Polish storks making major contribution to revival of UK stork populations
These stunning sunset photos of Polish storks were taken a few days ago at the Knepp Estate in the UK, where the elegant birds are leading a significant rewilding project aimed at restoring wild storks to the UK.
The Knepp Wildland Project in West Sussex, was initiated in 2016 with the first transfer of 20 juvenile Polish storks from Warsaw Zoo in December that year.
Since then, the Wild Stork Project has seen the arrival of several cohorts of storks from Warsaw Zoo, with more planned in 2021.
Dr Agnieszka Czujkowska, co-ordinator of the stork transfer at Warsaw Zoo and director of the zoo’s bird sanctuary, told TFN: “The birds transferred from Poland for the Knepp Wildland Project are wild storks which have been rehabilitated at our dedicated bird sanctuary ‘Ptasi Azyl’ following injuries and were unable to be released into the wild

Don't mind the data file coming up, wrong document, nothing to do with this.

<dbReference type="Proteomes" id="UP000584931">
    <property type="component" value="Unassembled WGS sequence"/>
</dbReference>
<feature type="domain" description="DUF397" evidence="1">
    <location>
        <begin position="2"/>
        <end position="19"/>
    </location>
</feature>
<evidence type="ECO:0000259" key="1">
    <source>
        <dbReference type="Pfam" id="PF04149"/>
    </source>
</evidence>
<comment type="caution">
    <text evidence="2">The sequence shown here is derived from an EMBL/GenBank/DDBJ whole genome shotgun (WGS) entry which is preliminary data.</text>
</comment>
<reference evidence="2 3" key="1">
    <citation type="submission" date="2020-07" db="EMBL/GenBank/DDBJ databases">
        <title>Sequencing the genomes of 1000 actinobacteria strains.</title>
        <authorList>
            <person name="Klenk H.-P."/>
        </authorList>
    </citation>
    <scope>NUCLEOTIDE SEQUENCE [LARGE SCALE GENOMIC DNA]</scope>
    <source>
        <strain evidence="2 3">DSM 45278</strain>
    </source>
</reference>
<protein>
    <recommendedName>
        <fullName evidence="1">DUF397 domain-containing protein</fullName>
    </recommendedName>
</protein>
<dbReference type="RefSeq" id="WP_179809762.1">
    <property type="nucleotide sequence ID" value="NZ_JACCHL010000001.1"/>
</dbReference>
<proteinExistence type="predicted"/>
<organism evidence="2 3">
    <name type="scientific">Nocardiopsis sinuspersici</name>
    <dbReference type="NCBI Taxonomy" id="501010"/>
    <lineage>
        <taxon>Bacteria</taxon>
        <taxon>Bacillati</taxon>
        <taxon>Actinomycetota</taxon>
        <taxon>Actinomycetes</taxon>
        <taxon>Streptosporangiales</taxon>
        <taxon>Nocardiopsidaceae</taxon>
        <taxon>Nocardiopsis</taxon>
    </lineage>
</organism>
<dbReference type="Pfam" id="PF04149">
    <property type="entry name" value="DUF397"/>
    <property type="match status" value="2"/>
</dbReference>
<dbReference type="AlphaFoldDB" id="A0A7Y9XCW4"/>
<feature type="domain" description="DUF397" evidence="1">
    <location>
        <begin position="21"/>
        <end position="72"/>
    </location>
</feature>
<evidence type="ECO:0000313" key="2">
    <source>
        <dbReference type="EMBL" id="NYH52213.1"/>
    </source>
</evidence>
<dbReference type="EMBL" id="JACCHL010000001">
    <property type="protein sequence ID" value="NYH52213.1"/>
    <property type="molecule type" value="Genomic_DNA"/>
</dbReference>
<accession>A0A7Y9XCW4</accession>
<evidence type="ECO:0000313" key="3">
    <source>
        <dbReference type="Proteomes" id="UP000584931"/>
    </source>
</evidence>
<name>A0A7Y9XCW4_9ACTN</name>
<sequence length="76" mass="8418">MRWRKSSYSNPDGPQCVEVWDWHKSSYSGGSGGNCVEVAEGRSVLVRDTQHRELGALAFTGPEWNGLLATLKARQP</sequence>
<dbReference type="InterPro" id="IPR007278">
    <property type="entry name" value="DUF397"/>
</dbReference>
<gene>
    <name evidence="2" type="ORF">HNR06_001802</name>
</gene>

“The next transfer of storks from Warsaw Zoo is planned for Spring 2021 when we hope to send several dozen more to Knepp.”
One of the Polish storks, a female from the first 2016 cohort, was part of a successful breeding pair with an incoming vagrant stork, in April last year, causing much excitement as it was the first time in 600 years that storks had hatched in the UK.
The project is hoping the success will be repeated again this year.
Aside from simply restoring storks to the UK, the project hopes that the birds will bring tourism and economic value to local communities based on promising conclusions drawn by Mikołaj Czajkowski and other Polish researchers, in their study on ‘The economic value of White Stork nesting colonies in Polish ‘stork villages’’.
The collaboration between Knepp Estate and Warsaw Zoo is ongoing and has been signed for 10 years and the aim of the project is to restore a population of at least 50 breeding pairs in the South of England by 2030.